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My magnifying light then comes into its own to ensure there are no air bubbles in the transfer and that the application is as smooth as can be.

The plates are then left in a rack to ‘dry’ prior to heat sealing in the oven the next day.

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Part of the fun of my work is sourcing the plates from charity and/or bric a brac shops from all around the country – once every couple of months, I will go off for a day or two on a recce, invariably with my husband, Steven, who loves the plate sourcing too.
We will go somewhere that I’ve researched ahead for its volume of potential shop sources – most recently, to North Norfolk and Cheshire, with a trip to the North East planned soon.

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But I will always check out our local charity shops for any hidden plate wonders – combining this with a walk, post office if I have plates to ship and perhaps meeting a friend for coffee.

Most days I will be home/locally bound but some days I will head off into town to just wander around a different area and/or to visit a gallery. Always open to inspiration, I will capture images of anything that is out of the ordinary or jot down thoughts as they come to me. This week I went to the Tate Modern for the PopArt exhibition, combining it with a wander on the Southbank and back streets of Southwark.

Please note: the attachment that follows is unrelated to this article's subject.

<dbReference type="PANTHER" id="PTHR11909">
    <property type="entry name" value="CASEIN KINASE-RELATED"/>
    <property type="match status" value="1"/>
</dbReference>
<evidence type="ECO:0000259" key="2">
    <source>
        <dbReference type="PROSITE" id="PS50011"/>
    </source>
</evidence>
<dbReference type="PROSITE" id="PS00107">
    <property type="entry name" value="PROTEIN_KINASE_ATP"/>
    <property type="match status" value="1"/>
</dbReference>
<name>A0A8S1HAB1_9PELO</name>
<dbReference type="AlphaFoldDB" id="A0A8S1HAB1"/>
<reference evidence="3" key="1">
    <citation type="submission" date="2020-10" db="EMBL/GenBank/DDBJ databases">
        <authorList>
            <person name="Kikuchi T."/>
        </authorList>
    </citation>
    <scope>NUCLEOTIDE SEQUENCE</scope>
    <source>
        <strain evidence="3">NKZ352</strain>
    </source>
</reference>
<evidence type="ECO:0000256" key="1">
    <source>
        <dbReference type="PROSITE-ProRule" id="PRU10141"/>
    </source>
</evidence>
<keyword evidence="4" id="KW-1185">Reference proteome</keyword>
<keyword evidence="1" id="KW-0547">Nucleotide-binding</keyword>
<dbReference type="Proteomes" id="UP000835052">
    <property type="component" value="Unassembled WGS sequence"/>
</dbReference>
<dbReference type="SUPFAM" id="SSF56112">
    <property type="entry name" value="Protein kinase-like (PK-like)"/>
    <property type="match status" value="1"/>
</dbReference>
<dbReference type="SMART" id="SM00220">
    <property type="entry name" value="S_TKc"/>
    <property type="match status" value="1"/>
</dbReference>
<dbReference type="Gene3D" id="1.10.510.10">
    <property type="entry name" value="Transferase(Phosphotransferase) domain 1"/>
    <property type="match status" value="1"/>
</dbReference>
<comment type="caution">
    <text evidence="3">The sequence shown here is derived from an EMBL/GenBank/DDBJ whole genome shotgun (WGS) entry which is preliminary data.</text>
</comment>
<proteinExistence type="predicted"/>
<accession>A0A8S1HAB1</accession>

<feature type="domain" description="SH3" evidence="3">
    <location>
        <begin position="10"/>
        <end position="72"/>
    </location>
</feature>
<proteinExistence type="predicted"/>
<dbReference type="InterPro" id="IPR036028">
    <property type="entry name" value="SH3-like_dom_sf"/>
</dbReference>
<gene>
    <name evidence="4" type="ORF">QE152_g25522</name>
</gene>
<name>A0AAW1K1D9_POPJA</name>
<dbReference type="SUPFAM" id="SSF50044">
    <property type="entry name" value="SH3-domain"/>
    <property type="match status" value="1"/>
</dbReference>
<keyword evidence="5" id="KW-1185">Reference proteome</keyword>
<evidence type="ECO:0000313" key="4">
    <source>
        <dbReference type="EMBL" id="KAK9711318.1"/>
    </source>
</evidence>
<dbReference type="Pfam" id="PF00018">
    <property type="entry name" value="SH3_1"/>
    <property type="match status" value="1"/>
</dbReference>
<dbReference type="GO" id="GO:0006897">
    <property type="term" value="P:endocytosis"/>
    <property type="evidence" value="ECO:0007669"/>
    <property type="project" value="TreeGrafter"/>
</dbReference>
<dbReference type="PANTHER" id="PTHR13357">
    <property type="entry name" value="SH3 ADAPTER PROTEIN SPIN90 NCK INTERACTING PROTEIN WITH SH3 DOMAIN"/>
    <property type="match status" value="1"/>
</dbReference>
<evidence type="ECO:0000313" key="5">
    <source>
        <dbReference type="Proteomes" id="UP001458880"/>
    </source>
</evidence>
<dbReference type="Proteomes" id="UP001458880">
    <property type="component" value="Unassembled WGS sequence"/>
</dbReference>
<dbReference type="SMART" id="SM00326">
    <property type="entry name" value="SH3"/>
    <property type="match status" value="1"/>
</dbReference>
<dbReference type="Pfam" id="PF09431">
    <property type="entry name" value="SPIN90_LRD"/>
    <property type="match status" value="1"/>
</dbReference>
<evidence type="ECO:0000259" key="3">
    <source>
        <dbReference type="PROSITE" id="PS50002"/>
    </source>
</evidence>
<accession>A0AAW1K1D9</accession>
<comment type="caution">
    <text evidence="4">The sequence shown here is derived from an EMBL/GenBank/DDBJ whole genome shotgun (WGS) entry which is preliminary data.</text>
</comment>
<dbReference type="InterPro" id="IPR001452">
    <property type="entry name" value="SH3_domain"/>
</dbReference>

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When it is a ‘home day’, I will spend an hour or so catching up on webinars that I subscribe to and may have missed. A key goal this year is to have my own website (not just Etsy) and to start blogging – one of the big catch ups at the moment are the sessions from the wonderful ‘No Bull Blog School’ that I am subscribed to. (It is run by a lovely lady called Sarah Awkiscombe – highly recommend it!)

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Most days, I will also have finished plates to photograph and listings to write for Etsy – but at the moment, whilst I run my January sale, I am building a new collection ready to launch in February.

Whilst every plate I make is unique, insofar as the combination of the image and plate is a one off, there are clearly some designs that fly off the shelves – my new collection will comprise some old favourites (all be they in new plate contexts) with some completely new concepts. The Fornasetti inspired plates have proved my most popular and I have people waiting to see new listings around this theme. The Fornasetti knitting plate set is just one of them – now affectionately known as ‘Time to Unwind’. You saw it here first…